A Conservation Mission in Mongolia
Join Gala Davaa, conservation director for The Nature Conservancy's Mongolia program, in the wild, rolling grasslands that define his country's environment.
"When I woke up my colleague was pulling me out of the car. Luckily he woke up at the right time and managed to save our lives."
Were you interested in science as a child?
I was born and grew up near one of the most spectacular mountains of Mongolia. I grew up collecting firewood from the forest, getting water from a crystal-clear mountain spring and trapping small mammals. As a teenager, I hiked to high peaks following ibex trails. As I appreciated nature more, I wanted to learn more about it. Many years later, I was employed at one of the largest conservation projects in Mongolia and I decided to study science. It was a time of transition — we were switching from a centrally planned economy to a market economy — and Mongolia lacked trained scientists to plan and implement conservation. I hoped that I could help people to manage our natural heritage in sustainable ways in the face of rapid changes.
Has your life ever been at risk on the job?
In the winter of 1996, I was in the field to observe gazelle rutting behavior. The tents were not warm enough at night, when the temperature dropped to about -30° C, so we had to spend nights in cars. Our car was fully covered by a canvas to keep the engine from freezing. The car was parked next to an old broken house to shelter it from the cold wind. The driver was periodically letting the car idle to keep the engine functioning, but the wind and canvas were pushing carbon monoxide back into the car. The driver eventually fainted with the engine on. I was sleeping in the back of the car with another colleague, and I fainted too. When I woke up my colleague was pulling me out of the car. Luckily he woke up at the right time and managed to save our lives.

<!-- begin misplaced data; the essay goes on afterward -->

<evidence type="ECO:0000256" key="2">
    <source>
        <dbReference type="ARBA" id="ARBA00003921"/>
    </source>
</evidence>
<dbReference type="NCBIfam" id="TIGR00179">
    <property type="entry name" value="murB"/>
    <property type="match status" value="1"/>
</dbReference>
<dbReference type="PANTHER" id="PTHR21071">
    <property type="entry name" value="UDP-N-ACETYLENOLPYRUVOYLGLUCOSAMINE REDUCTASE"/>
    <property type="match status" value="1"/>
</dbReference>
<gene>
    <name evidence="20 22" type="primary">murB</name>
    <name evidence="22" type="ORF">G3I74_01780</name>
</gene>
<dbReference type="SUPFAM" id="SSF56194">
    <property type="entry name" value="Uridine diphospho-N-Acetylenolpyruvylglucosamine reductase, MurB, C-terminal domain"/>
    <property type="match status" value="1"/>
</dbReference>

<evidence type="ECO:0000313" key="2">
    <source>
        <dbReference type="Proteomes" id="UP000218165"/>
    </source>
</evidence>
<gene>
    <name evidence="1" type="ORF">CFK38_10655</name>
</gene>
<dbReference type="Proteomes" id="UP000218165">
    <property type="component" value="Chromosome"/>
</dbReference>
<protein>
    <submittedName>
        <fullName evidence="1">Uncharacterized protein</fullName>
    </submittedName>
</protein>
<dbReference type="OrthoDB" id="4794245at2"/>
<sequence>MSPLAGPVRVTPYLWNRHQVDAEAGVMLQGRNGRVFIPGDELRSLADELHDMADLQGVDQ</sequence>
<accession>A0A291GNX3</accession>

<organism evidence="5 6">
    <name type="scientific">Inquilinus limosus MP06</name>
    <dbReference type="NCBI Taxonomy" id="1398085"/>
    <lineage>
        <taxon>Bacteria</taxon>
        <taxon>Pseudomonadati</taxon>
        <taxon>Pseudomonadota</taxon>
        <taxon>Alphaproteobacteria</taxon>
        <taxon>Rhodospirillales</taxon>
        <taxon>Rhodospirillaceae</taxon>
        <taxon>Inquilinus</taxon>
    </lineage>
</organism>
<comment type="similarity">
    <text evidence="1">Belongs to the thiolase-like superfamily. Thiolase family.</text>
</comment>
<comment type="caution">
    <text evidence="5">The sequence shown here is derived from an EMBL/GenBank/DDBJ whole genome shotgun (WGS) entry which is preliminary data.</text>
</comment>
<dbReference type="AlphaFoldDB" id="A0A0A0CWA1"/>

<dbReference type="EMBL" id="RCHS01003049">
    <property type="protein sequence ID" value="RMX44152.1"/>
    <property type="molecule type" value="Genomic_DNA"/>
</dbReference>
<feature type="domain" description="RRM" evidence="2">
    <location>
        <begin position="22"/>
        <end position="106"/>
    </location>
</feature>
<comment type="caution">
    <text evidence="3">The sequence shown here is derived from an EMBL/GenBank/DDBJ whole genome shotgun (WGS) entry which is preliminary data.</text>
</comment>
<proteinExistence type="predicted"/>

Can you give people who’ve never been to Mongolia any insight into why it’s such a spectacular place?
Everywhere you go you find incredible natural beauty. The most remarkable wildlife I’ve seen in my life has been the large herds of nomadic Mongolian gazelles. I have seen tens of thousands of them moving across the vast landscape. Where on Earth can you see that many ungulates at once these days? I’ve seen the gazelles migrate more than once, and it’s truly phenomenal each time.
You grew up in rural Mongolia and have obviously seen it change a lot during your lifetime. What do you miss from your youth? And where do you see the country going?
The changes are overwhelming, unimaginable, even. Society, politics, values — everything has changed. Many people say Mongolia is at a crossroads. As larger mineral deposits are discovered, development increases rapidly. But planned mining development in Mongolia could have devastating impacts on the environment I grew up in. When Conservancy leaders met the President of Mongolia in 2007, he asked if we could help Mongolia to balance development with nature. Achieving that balance will depend upon many factors, including good governance, public participation and corporate social responsibility. I hope that Mongolia will benefit from its mineral wealth while maintaining its cultural and natural heritages.
About the Interviewee
Born in sparsely populated western Mongolia, Gala Davaa developed a passion for protecting the wild, rolling grasslands that define his country’s environment. With degrees from Central European University/Manchester University and the Yale School of Forestry and a fellowship with the Conservancy’s Colorado program, Gala’s international conservation acumen has allowed him to play a key role in confronting the developmental issues that threaten Mongolia’s ecosystems.